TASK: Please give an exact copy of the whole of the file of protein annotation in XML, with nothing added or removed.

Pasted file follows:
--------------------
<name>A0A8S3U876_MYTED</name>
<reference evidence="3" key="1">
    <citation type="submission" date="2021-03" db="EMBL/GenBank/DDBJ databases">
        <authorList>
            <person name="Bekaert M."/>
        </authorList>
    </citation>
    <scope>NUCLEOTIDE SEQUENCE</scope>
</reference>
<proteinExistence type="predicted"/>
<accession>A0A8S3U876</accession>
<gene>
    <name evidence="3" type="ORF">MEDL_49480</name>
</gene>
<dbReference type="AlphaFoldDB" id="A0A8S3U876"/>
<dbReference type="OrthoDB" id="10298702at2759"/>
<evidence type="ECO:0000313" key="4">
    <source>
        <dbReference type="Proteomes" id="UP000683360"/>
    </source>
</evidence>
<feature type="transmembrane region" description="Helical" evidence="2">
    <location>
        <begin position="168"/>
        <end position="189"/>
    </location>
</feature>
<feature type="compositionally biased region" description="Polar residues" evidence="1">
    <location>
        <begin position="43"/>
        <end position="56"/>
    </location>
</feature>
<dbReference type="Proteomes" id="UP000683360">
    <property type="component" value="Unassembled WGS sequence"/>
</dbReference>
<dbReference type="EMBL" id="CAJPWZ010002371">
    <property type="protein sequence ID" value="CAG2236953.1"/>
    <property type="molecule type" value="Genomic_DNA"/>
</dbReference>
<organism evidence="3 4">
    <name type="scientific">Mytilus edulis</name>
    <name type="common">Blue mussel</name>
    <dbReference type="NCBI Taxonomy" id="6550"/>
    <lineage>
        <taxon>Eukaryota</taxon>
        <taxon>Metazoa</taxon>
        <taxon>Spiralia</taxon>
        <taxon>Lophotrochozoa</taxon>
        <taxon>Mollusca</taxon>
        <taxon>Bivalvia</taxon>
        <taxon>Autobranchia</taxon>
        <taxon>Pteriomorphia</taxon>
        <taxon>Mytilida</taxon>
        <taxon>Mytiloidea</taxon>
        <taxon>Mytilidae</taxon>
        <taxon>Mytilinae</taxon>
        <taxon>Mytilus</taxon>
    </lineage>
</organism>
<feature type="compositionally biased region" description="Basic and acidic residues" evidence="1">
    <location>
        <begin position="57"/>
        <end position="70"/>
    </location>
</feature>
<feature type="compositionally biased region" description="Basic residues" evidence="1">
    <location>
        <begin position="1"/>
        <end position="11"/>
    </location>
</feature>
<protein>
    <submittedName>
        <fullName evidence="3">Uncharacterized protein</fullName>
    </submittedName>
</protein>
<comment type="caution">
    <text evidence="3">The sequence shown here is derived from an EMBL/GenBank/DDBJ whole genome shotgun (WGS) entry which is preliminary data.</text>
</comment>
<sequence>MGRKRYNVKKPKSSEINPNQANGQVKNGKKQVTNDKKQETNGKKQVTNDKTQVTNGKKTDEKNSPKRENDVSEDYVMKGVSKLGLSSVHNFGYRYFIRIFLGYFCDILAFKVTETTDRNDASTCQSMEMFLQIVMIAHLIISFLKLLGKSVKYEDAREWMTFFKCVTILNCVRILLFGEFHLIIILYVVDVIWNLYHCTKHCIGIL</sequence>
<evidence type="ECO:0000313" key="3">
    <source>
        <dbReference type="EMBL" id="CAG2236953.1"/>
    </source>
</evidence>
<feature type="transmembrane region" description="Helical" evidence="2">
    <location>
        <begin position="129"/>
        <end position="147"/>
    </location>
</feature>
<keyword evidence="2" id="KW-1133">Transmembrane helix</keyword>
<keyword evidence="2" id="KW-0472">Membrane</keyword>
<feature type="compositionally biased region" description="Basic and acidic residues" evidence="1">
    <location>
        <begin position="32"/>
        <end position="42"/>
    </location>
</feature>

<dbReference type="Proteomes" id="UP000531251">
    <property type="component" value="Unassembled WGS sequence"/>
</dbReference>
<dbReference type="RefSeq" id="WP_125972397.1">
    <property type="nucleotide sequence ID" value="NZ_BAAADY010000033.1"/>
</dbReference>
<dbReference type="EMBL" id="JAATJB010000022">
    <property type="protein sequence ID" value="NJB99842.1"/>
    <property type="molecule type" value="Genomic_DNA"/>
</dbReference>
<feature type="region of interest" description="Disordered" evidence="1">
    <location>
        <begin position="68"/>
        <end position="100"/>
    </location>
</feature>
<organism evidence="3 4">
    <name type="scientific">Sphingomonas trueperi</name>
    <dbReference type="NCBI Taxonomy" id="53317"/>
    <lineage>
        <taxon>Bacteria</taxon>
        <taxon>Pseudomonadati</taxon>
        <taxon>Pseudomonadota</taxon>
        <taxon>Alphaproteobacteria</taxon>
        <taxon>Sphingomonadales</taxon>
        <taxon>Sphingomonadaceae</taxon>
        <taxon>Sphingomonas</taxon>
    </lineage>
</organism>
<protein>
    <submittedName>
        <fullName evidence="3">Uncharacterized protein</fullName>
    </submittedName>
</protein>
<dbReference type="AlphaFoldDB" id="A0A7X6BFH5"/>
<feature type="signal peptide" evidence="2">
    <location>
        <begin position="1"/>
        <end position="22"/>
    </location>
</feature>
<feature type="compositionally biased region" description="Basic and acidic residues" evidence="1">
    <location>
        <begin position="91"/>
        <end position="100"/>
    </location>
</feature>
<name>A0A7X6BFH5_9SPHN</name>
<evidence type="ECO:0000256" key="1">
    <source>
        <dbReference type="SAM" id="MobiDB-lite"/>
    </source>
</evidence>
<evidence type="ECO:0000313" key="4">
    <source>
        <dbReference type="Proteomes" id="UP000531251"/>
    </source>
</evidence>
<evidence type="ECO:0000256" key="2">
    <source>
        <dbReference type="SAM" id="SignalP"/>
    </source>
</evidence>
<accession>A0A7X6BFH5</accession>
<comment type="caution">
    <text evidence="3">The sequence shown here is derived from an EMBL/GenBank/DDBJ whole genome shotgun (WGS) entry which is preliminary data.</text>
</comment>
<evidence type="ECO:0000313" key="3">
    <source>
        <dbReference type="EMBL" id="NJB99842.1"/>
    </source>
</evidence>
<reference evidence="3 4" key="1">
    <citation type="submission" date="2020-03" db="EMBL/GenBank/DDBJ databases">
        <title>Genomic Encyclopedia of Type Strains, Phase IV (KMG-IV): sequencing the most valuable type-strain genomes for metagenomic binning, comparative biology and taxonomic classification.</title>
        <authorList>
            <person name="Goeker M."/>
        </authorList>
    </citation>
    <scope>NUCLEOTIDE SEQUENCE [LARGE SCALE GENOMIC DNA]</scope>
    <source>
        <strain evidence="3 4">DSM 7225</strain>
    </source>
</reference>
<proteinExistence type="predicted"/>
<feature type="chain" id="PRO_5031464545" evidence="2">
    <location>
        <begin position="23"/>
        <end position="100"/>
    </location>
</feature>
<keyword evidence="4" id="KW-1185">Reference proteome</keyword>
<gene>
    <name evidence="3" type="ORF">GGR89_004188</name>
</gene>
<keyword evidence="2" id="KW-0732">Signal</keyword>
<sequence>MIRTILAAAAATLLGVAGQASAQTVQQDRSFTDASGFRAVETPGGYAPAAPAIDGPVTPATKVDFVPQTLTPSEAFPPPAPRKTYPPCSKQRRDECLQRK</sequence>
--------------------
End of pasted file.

<name>A0A8S3U876_MYTED</name>
<reference evidence="3" key="1">
    <citation type="submission" date="2021-03" db="EMBL/GenBank/DDBJ databases">
        <authorList>
            <person name="Bekaert M."/>
        </authorList>
    </citation>
    <scope>NUCLEOTIDE SEQUENCE</scope>
</reference>
<proteinExistence type="predicted"/>
<accession>A0A8S3U876</accession>
<gene>
    <name evidence="3" type="ORF">MEDL_49480</name>
</gene>
<dbReference type="AlphaFoldDB" id="A0A8S3U876"/>
<dbReference type="OrthoDB" id="10298702at2759"/>
<evidence type="ECO:0000313" key="4">
    <source>
        <dbReference type="Proteomes" id="UP000683360"/>
    </source>
</evidence>
<feature type="transmembrane region" description="Helical" evidence="2">
    <location>
        <begin position="168"/>
        <end position="189"/>
    </location>
</feature>
<feature type="compositionally biased region" description="Polar residues" evidence="1">
    <location>
        <begin position="43"/>
        <end position="56"/>
    </location>
</feature>
<dbReference type="Proteomes" id="UP000683360">
    <property type="component" value="Unassembled WGS sequence"/>
</dbReference>
<dbReference type="EMBL" id="CAJPWZ010002371">
    <property type="protein sequence ID" value="CAG2236953.1"/>
    <property type="molecule type" value="Genomic_DNA"/>
</dbReference>
<organism evidence="3 4">
    <name type="scientific">Mytilus edulis</name>
    <name type="common">Blue mussel</name>
    <dbReference type="NCBI Taxonomy" id="6550"/>
    <lineage>
        <taxon>Eukaryota</taxon>
        <taxon>Metazoa</taxon>
        <taxon>Spiralia</taxon>
        <taxon>Lophotrochozoa</taxon>
        <taxon>Mollusca</taxon>
        <taxon>Bivalvia</taxon>
        <taxon>Autobranchia</taxon>
        <taxon>Pteriomorphia</taxon>
        <taxon>Mytilida</taxon>
        <taxon>Mytiloidea</taxon>
        <taxon>Mytilidae</taxon>
        <taxon>Mytilinae</taxon>
        <taxon>Mytilus</taxon>
    </lineage>
</organism>
<feature type="compositionally biased region" description="Basic and acidic residues" evidence="1">
    <location>
        <begin position="57"/>
        <end position="70"/>
    </location>
</feature>
<feature type="compositionally biased region" description="Basic residues" evidence="1">
    <location>
        <begin position="1"/>
        <end position="11"/>
    </location>
</feature>
<protein>
    <submittedName>
        <fullName evidence="3">Uncharacterized protein</fullName>
    </submittedName>
</protein>
<comment type="caution">
    <text evidence="3">The sequence shown here is derived from an EMBL/GenBank/DDBJ whole genome shotgun (WGS) entry which is preliminary data.</text>
</comment>
<sequence>MGRKRYNVKKPKSSEINPNQANGQVKNGKKQVTNDKKQETNGKKQVTNDKTQVTNGKKTDEKNSPKRENDVSEDYVMKGVSKLGLSSVHNFGYRYFIRIFLGYFCDILAFKVTETTDRNDASTCQSMEMFLQIVMIAHLIISFLKLLGKSVKYEDAREWMTFFKCVTILNCVRILLFGEFHLIIILYVVDVIWNLYHCTKHCIGIL</sequence>
<evidence type="ECO:0000313" key="3">
    <source>
        <dbReference type="EMBL" id="CAG2236953.1"/>
    </source>
</evidence>
<feature type="transmembrane region" description="Helical" evidence="2">
    <location>
        <begin position="129"/>
        <end position="147"/>
    </location>
</feature>
<keyword evidence="2" id="KW-1133">Transmembrane helix</keyword>
<keyword evidence="2" id="KW-0472">Membrane</keyword>
<feature type="compositionally biased region" description="Basic and acidic residues" evidence="1">
    <location>
        <begin position="32"/>
        <end position="42"/>
    </location>
</feature>

<dbReference type="Proteomes" id="UP000531251">
    <property type="component" value="Unassembled WGS sequence"/>
</dbReference>
<dbReference type="RefSeq" id="WP_125972397.1">
    <property type="nucleotide sequence ID" value="NZ_BAAADY010000033.1"/>
</dbReference>
<dbReference type="EMBL" id="JAATJB010000022">
    <property type="protein sequence ID" value="NJB99842.1"/>
    <property type="molecule type" value="Genomic_DNA"/>
</dbReference>
<feature type="region of interest" description="Disordered" evidence="1">
    <location>
        <begin position="68"/>
        <end position="100"/>
    </location>
</feature>
<organism evidence="3 4">
    <name type="scientific">Sphingomonas trueperi</name>
    <dbReference type="NCBI Taxonomy" id="53317"/>
    <lineage>
        <taxon>Bacteria</taxon>
        <taxon>Pseudomonadati</taxon>
        <taxon>Pseudomonadota</taxon>
        <taxon>Alphaproteobacteria</taxon>
        <taxon>Sphingomonadales</taxon>
        <taxon>Sphingomonadaceae</taxon>
        <taxon>Sphingomonas</taxon>
    </lineage>
</organism>
<protein>
    <submittedName>
        <fullName evidence="3">Uncharacterized protein</fullName>
    </submittedName>
</protein>
<dbReference type="AlphaFoldDB" id="A0A7X6BFH5"/>
<feature type="signal peptide" evidence="2">
    <location>
        <begin position="1"/>
        <end position="22"/>
    </location>
</feature>
<feature type="compositionally biased region" description="Basic and acidic residues" evidence="1">
    <location>
        <begin position="91"/>
        <end position="100"/>
    </location>
</feature>
<name>A0A7X6BFH5_9SPHN</name>
<evidence type="ECO:0000256" key="1">
    <source>
        <dbReference type="SAM" id="MobiDB-lite"/>
    </source>
</evidence>
<evidence type="ECO:0000313" key="4">
    <source>
        <dbReference type="Proteomes" id="UP000531251"/>
    </source>
</evidence>
<evidence type="ECO:0000256" key="2">
    <source>
        <dbReference type="SAM" id="SignalP"/>
    </source>
</evidence>
<accession>A0A7X6BFH5</accession>
<comment type="caution">
    <text evidence="3">The sequence shown here is derived from an EMBL/GenBank/DDBJ whole genome shotgun (WGS) entry which is preliminary data.</text>
</comment>
<evidence type="ECO:0000313" key="3">
    <source>
        <dbReference type="EMBL" id="NJB99842.1"/>
    </source>
</evidence>
<reference evidence="3 4" key="1">
    <citation type="submission" date="2020-03" db="EMBL/GenBank/DDBJ databases">
        <title>Genomic Encyclopedia of Type Strains, Phase IV (KMG-IV): sequencing the most valuable type-strain genomes for metagenomic binning, comparative biology and taxonomic classification.</title>
        <authorList>
            <person name="Goeker M."/>
        </authorList>
    </citation>
    <scope>NUCLEOTIDE SEQUENCE [LARGE SCALE GENOMIC DNA]</scope>
    <source>
        <strain evidence="3 4">DSM 7225</strain>
    </source>
</reference>
<proteinExistence type="predicted"/>
<feature type="chain" id="PRO_5031464545" evidence="2">
    <location>
        <begin position="23"/>
        <end position="100"/>
    </location>
</feature>
<keyword evidence="4" id="KW-1185">Reference proteome</keyword>
<gene>
    <name evidence="3" type="ORF">GGR89_004188</name>
</gene>
<keyword evidence="2" id="KW-0732">Signal</keyword>
<sequence>MIRTILAAAAATLLGVAGQASAQTVQQDRSFTDASGFRAVETPGGYAPAAPAIDGPVTPATKVDFVPQTLTPSEAFPPPAPRKTYPPCSKQRRDECLQRK</sequence>